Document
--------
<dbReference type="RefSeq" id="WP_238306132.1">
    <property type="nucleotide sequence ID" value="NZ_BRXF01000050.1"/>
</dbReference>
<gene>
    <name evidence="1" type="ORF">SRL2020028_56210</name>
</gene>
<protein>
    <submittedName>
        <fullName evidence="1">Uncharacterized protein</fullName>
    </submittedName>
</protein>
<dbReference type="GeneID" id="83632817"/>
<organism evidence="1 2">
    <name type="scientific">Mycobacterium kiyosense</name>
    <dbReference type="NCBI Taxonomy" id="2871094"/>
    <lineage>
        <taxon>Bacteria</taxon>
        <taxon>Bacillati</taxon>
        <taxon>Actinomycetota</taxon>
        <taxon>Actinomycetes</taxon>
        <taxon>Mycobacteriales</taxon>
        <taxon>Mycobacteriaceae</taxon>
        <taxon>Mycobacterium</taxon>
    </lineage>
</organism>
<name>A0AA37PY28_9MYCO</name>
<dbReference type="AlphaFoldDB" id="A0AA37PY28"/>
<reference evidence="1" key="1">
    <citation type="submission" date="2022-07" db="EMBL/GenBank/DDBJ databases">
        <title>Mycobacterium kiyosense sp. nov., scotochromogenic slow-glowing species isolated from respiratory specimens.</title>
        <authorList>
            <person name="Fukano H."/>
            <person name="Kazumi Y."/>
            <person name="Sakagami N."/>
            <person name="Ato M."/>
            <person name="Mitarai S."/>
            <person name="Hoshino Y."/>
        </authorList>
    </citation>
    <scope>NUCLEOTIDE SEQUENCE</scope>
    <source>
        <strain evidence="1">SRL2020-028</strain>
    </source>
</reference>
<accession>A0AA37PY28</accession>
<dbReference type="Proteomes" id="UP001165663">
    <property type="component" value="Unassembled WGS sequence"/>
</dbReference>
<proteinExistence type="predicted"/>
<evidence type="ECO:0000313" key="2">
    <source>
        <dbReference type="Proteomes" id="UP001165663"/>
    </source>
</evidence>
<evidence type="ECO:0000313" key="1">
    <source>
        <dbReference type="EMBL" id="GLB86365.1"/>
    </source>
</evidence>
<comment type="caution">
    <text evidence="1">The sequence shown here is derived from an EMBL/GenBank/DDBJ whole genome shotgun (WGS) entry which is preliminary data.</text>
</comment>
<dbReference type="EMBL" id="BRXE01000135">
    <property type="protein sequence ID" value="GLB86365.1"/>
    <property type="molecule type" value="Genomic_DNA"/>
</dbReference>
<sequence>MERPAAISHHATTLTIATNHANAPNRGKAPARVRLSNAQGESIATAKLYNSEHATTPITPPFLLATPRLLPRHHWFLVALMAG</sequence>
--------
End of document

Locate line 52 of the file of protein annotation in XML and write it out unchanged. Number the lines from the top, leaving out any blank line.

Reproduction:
        <dbReference type="Proteomes" id="UP001165663"/>